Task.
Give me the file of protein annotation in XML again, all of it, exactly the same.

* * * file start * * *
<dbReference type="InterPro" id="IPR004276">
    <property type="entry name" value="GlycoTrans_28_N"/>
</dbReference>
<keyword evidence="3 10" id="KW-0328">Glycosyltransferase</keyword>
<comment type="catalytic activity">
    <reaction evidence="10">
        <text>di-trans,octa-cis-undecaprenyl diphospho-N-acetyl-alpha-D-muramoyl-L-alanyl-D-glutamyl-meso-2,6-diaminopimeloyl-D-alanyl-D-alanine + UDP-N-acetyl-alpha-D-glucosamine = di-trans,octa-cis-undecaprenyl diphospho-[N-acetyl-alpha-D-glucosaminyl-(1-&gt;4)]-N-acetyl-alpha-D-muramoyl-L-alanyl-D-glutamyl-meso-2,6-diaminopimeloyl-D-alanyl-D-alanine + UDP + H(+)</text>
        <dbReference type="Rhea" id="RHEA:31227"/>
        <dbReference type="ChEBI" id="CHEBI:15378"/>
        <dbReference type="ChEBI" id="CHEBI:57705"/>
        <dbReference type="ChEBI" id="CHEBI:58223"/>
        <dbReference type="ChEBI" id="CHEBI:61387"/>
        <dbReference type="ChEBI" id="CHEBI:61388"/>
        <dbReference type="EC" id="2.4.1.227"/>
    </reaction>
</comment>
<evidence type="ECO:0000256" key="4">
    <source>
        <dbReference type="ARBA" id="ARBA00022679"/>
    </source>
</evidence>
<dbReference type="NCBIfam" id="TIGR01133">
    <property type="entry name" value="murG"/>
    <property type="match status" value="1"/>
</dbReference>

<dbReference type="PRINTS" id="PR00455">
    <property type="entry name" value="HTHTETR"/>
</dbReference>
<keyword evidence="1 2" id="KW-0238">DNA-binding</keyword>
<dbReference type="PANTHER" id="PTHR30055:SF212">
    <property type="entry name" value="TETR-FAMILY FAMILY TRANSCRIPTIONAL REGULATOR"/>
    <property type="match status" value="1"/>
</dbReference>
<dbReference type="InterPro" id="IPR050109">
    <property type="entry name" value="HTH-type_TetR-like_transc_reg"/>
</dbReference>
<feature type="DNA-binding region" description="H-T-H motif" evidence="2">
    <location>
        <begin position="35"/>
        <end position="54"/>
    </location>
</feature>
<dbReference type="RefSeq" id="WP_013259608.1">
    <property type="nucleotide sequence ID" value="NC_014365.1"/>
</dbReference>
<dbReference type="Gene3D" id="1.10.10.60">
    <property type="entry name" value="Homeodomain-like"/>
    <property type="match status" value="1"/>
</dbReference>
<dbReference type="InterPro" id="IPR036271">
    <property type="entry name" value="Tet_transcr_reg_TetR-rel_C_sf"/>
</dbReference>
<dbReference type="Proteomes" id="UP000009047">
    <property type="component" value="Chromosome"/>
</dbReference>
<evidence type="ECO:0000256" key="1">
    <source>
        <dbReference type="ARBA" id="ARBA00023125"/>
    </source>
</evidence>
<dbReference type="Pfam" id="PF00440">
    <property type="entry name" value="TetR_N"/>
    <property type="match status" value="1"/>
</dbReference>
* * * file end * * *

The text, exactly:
<dbReference type="InterPro" id="IPR004276">
    <property type="entry name" value="GlycoTrans_28_N"/>
</dbReference>
<keyword evidence="3 10" id="KW-0328">Glycosyltransferase</keyword>
<comment type="catalytic activity">
    <reaction evidence="10">
        <text>di-trans,octa-cis-undecaprenyl diphospho-N-acetyl-alpha-D-muramoyl-L-alanyl-D-glutamyl-meso-2,6-diaminopimeloyl-D-alanyl-D-alanine + UDP-N-acetyl-alpha-D-glucosamine = di-trans,octa-cis-undecaprenyl diphospho-[N-acetyl-alpha-D-glucosaminyl-(1-&gt;4)]-N-acetyl-alpha-D-muramoyl-L-alanyl-D-glutamyl-meso-2,6-diaminopimeloyl-D-alanyl-D-alanine + UDP + H(+)</text>
        <dbReference type="Rhea" id="RHEA:31227"/>
        <dbReference type="ChEBI" id="CHEBI:15378"/>
        <dbReference type="ChEBI" id="CHEBI:57705"/>
        <dbReference type="ChEBI" id="CHEBI:58223"/>
        <dbReference type="ChEBI" id="CHEBI:61387"/>
        <dbReference type="ChEBI" id="CHEBI:61388"/>
        <dbReference type="EC" id="2.4.1.227"/>
    </reaction>
</comment>
<evidence type="ECO:0000256" key="4">
    <source>
        <dbReference type="ARBA" id="ARBA00022679"/>
    </source>
</evidence>
<dbReference type="NCBIfam" id="TIGR01133">
    <property type="entry name" value="murG"/>
    <property type="match status" value="1"/>
</dbReference>

<dbReference type="PRINTS" id="PR00455">
    <property type="entry name" value="HTHTETR"/>
</dbReference>
<keyword evidence="1 2" id="KW-0238">DNA-binding</keyword>
<dbReference type="PANTHER" id="PTHR30055:SF212">
    <property type="entry name" value="TETR-FAMILY FAMILY TRANSCRIPTIONAL REGULATOR"/>
    <property type="match status" value="1"/>
</dbReference>
<dbReference type="InterPro" id="IPR050109">
    <property type="entry name" value="HTH-type_TetR-like_transc_reg"/>
</dbReference>
<feature type="DNA-binding region" description="H-T-H motif" evidence="2">
    <location>
        <begin position="35"/>
        <end position="54"/>
    </location>
</feature>
<dbReference type="RefSeq" id="WP_013259608.1">
    <property type="nucleotide sequence ID" value="NC_014365.1"/>
</dbReference>
<dbReference type="Gene3D" id="1.10.10.60">
    <property type="entry name" value="Homeodomain-like"/>
    <property type="match status" value="1"/>
</dbReference>
<dbReference type="InterPro" id="IPR036271">
    <property type="entry name" value="Tet_transcr_reg_TetR-rel_C_sf"/>
</dbReference>
<dbReference type="Proteomes" id="UP000009047">
    <property type="component" value="Chromosome"/>
</dbReference>
<evidence type="ECO:0000256" key="1">
    <source>
        <dbReference type="ARBA" id="ARBA00023125"/>
    </source>
</evidence>
<dbReference type="Pfam" id="PF00440">
    <property type="entry name" value="TetR_N"/>
    <property type="match status" value="1"/>
</dbReference>